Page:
Making us Pay

by | Sep 11, 2014 | 3 comments

That’s exactly what Apple’s been doing. Seemingly lost between Tuesday’s unveiling of yet another pair of new iPhones (the 6 and 6 Plus) and the Apple Watch–which will no doubt sell by the truckload despite its hefty price tag ($349 and up) and the fact that it needs to be accompanied by an iPhone for full functionality–was the revelation that Apple has concocted a “virtual wallet” payment system to accompany its newest smartphone models.

This system works with your existing credit cards, but it’s more secure than any available payment method. It’s dead simple to use, incredibly convenient, and already supported by national chains like Macy’s/Bloomingdales, McDonalds, Subway, Walgreens, Petco, Toys “R” Us, Staples and more.

Apple calls it simply Apple Pay. I call it pretty remarkable because after seeing the demo and the ecosystem they’ve created around it, I think it truly does have the potential to change the way we pay for things. It’s not the first system to take a crack at mobile payments via a virtual wallet (see Google Wallet) but it’s the first one to come out fully locked and loaded, with retailers, banks, and credit card companies already on board.

Apple Pay is based on an already-existing technology called near field communication (NFC). Put simply, it’s a way for two devices to “talk” to each other over very short distances by establishing a temporary wireless connection. By waving your smartphone in front of an NFC enabled device at your friendly neighborhood retailer’s checkout, a credit card payment can be made in mere seconds. No need to launch an app; in fact, you don’t even need to unlock your iPhone–thanks to the Touch ID technology that Apple introduced with the iPhone 5s.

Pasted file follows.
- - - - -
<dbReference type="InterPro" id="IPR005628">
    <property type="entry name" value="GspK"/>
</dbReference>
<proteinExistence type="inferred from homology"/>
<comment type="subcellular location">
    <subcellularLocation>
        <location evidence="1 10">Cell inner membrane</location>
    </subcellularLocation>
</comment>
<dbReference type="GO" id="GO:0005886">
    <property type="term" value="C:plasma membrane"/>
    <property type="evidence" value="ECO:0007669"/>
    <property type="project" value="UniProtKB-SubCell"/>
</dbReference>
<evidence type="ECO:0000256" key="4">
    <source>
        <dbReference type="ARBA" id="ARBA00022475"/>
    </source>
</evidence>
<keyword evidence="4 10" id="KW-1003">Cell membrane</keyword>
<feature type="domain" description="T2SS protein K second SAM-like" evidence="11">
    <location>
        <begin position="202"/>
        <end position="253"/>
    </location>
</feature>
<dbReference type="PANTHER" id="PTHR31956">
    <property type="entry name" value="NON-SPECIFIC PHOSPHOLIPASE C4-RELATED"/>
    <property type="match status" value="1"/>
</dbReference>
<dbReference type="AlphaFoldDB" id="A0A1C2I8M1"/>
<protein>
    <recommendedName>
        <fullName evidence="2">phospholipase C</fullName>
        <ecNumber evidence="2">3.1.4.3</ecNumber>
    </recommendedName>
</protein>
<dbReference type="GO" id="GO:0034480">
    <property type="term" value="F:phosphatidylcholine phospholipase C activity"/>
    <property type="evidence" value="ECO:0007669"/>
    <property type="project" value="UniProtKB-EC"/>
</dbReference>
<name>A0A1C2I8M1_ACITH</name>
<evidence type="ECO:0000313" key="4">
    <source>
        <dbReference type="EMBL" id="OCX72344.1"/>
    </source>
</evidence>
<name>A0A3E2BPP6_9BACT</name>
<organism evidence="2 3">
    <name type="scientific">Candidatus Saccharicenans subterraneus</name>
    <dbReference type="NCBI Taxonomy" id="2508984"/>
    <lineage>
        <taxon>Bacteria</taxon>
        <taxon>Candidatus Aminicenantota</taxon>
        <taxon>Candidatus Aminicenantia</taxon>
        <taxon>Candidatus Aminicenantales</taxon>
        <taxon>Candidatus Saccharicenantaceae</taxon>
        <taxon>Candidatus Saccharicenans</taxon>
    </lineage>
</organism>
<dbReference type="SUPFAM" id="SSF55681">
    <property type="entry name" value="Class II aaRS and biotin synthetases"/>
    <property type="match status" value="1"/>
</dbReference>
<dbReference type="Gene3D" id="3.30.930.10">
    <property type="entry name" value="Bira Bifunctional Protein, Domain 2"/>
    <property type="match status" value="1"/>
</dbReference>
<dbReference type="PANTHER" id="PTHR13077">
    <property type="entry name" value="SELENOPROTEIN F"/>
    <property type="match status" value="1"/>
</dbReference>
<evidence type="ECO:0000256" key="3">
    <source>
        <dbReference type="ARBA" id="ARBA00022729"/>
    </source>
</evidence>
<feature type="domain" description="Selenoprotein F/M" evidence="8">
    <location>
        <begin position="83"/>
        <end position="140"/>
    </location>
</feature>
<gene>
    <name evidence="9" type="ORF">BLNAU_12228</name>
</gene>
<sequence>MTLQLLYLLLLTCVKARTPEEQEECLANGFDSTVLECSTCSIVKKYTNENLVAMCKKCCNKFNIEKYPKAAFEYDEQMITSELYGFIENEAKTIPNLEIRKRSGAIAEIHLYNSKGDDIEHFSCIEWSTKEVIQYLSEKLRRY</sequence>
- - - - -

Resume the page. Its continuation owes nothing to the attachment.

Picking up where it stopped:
When you compare this experience to fumbling with credit cards, security codes, picture IDs and swipe card readers that never seem to get it right the first time, the advantages in terms of convenience are pretty obvious. What’s probably not as obvious are the advancements in security and privacy that are baked into this new system. Although Apple Pay can make use of any VISA, American Express or MasterCard, it never actually uses (or stores) credit card numbers or security codes on your iPhone.

Instead, a unique secure ID is encrypted and stored on your iDevice for each of your credit cards, and it is this information, along with the transaction info and a one-time security code, that is sent to your credit card company. At that point the unique secure ID is linked to your actual card no. and account, and payment is transmitted to the merchant. This means that your card number is never sent anywhere in the process of making a purchase, and because you don’t actually hand the card to the cashier, no one even sees your card number–much less any other personal info–at the point of sale.

Further, if your new “virtual wallet,” aka iPhone, is lost or stolen, you can remotely suspend all recent payments and wipe the device from any other iDevice or Web browser using Find My Phone. That’s not really new, but consider this: Because the credit card numbers and other info for each card are not stored in the iPhone, and because–in theory, at least–you left your actual wallet at home, you don’t need to call up and cancel all your credit cards. You just import their info into your replacement iDevice, and you’re back up and running. Or buying, as the case may be.

Apple’s demo of Pay at Tuesday’s press event made it seem almost impossibly simple, convenient and secure. And it just might be all that when it comes on line this fall. As you may have already guessed, this revolutionary payment system requires the purchase of the new iPhone 6 or 6 Plus. So now that Apple has made us Pay, Apple is going to make us… pay.

Or, to paraphrase the official motto of the Commonwealth of Virginia: Sic semper Appleus.

A brief note on security, or, what else is new?